“Slightly more than half of physicians will agree on the same Current Procedural Terminology (CPT)* code for a given visit, and only 60 percent of professional coders will agree on the same code for a particular visit,” according to an article published by the Southern Medical Association in 2010.† In the article, titled “Medical Decision Making: Guide to Improved CPT Coding,” author Jim Holt and colleagues discuss the intricacies of coding and the large margin for errors within medical practices.
To help navigate through these and other pitfalls of coding, each year the American College of Surgeons (ACS) hosts a series of two-day workshops on the application of changes to the CPT code set with an emphasis on codes that general surgeons commonly use. Expert instructors from the practice management consulting firm KarenZupko & Associates deliver practical explanations for each change, using real case examples and educational materials developed by the American Medical Association (AMA).
Who should attend an ACS Coding Workshop?
Surgeons, administrators, managers, coders, and reimbursement staff would all benefit from attending the workshops. Team attendance is highly encouraged, as it is vital to ensure accurate, complete, and consistent coding. Registration discounts are offered when three or more team members are enrolled at the same time. Moreover, if the physician is an ACS member, team members or practice employees may attend the workshop at the ACS member rate.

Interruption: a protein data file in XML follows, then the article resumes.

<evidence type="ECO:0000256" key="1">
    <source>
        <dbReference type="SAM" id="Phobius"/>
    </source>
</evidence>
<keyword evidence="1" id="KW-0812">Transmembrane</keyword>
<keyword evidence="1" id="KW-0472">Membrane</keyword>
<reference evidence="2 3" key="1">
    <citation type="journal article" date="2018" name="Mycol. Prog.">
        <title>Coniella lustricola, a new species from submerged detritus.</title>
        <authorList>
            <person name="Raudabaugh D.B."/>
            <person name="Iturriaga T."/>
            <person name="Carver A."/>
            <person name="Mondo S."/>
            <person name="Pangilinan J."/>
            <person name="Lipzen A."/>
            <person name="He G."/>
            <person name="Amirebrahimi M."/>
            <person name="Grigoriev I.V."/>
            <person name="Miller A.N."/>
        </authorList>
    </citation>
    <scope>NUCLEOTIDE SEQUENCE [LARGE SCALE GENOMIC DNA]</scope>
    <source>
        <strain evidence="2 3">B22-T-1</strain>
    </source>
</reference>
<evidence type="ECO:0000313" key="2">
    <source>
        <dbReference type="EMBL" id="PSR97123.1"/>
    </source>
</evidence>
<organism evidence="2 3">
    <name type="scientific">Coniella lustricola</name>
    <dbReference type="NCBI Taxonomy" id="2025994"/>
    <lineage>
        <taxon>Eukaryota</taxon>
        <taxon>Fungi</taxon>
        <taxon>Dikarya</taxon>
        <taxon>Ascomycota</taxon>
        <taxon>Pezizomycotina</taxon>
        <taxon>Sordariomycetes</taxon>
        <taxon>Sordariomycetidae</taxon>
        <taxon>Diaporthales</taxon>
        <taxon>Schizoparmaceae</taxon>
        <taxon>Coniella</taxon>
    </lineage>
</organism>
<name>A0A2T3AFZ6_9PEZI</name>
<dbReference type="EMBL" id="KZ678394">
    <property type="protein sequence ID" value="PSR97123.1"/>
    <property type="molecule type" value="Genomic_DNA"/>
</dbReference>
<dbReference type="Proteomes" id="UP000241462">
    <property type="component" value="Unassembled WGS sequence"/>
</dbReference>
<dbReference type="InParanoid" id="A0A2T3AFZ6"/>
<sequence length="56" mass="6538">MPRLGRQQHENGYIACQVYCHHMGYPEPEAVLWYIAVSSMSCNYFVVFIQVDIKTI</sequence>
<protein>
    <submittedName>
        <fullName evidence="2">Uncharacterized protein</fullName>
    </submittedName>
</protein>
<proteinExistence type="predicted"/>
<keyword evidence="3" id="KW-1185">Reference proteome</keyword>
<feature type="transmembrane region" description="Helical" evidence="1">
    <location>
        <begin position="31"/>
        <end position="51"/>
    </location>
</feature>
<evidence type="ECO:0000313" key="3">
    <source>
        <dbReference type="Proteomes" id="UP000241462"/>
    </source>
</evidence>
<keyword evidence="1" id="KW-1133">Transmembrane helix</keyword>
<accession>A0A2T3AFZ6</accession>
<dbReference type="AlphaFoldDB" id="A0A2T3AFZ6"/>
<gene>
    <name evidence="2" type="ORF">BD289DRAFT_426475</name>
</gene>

How often does coding change? Should I plan to attend a workshop each year?
Yes. Codes change frequently. In fact, the AMA updates the CPT code set annually. Improvements in coding constructs, additions of new technology, and changes to coding and reimbursement rules and payment policies make it necessary to attend a workshop annually.
What are the advantages of attending an ACS Coding Workshop?
When accurate coding is aligned with a clear understanding of payment policy rules, practices will begin to improve profit margins. Attending an ACS coding workshop increases participants’ knowledge of coding principles and helps them develop the skills needed to decrease coding errors and reduce the risk of an audit. The workshop also comprises information regarding the new codes for the year and audit trends and allows participants to practice accurate coding.
Additionally, attendees have the opportunity to share their different coding and practice management ideas, knowledge, experiences, and backgrounds with the group. Attendees also learn how their colleagues are handling coding, billing, and practice management issues.
What will I learn?
The topics discussed at an ACS coding workshop change annually due to the addition, deletion, and revision of the CPT code set. However, the focus of the first day of the workshop is on how to code correctly. Topics may include coding accurately for evaluation and management (E/M) services, reducing the risk of an audit, and new Medicare rules, regulations, and policies. These topics are addressed with an emphasis on their effects on surgical practices. Additionally, the instructors discuss how to appropriately apply coding and modifier guidelines to accurately report multiple procedure combinations. The Centers for Medicare & Medicaid Services’ Physician Quality Reporting Initiative, Electronic Health Record, and Electronic Prescribing Incentive Programs, which are updated annually, also are addressed.